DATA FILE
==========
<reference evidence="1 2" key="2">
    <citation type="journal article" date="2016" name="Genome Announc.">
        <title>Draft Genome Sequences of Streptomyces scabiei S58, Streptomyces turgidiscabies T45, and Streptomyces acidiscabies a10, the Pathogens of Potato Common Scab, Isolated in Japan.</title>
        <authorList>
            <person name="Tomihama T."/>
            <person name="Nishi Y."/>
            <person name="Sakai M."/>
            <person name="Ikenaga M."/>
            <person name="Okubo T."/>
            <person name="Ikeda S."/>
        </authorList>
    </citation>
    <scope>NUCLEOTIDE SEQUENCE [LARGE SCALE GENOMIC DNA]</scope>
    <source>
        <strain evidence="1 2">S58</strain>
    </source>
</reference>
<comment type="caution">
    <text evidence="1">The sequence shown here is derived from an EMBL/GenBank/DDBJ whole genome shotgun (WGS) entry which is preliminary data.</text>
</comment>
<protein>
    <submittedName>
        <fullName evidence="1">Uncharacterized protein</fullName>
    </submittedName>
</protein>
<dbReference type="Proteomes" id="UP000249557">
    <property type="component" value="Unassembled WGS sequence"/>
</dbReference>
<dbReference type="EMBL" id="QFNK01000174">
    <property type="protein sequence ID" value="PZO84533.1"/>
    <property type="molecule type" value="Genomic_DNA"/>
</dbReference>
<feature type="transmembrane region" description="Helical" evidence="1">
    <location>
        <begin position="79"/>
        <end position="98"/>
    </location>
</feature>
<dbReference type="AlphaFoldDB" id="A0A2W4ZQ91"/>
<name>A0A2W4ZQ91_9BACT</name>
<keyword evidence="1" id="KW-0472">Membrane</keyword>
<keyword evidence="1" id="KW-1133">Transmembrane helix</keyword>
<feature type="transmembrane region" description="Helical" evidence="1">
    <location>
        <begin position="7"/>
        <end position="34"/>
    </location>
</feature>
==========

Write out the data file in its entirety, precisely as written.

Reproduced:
<reference evidence="1 2" key="2">
    <citation type="journal article" date="2016" name="Genome Announc.">
        <title>Draft Genome Sequences of Streptomyces scabiei S58, Streptomyces turgidiscabies T45, and Streptomyces acidiscabies a10, the Pathogens of Potato Common Scab, Isolated in Japan.</title>
        <authorList>
            <person name="Tomihama T."/>
            <person name="Nishi Y."/>
            <person name="Sakai M."/>
            <person name="Ikenaga M."/>
            <person name="Okubo T."/>
            <person name="Ikeda S."/>
        </authorList>
    </citation>
    <scope>NUCLEOTIDE SEQUENCE [LARGE SCALE GENOMIC DNA]</scope>
    <source>
        <strain evidence="1 2">S58</strain>
    </source>
</reference>
<comment type="caution">
    <text evidence="1">The sequence shown here is derived from an EMBL/GenBank/DDBJ whole genome shotgun (WGS) entry which is preliminary data.</text>
</comment>
<protein>
    <submittedName>
        <fullName evidence="1">Uncharacterized protein</fullName>
    </submittedName>
</protein>
<dbReference type="Proteomes" id="UP000249557">
    <property type="component" value="Unassembled WGS sequence"/>
</dbReference>
<dbReference type="EMBL" id="QFNK01000174">
    <property type="protein sequence ID" value="PZO84533.1"/>
    <property type="molecule type" value="Genomic_DNA"/>
</dbReference>
<feature type="transmembrane region" description="Helical" evidence="1">
    <location>
        <begin position="79"/>
        <end position="98"/>
    </location>
</feature>
<dbReference type="AlphaFoldDB" id="A0A2W4ZQ91"/>
<name>A0A2W4ZQ91_9BACT</name>
<keyword evidence="1" id="KW-0472">Membrane</keyword>
<keyword evidence="1" id="KW-1133">Transmembrane helix</keyword>
<feature type="transmembrane region" description="Helical" evidence="1">
    <location>
        <begin position="7"/>
        <end position="34"/>
    </location>
</feature>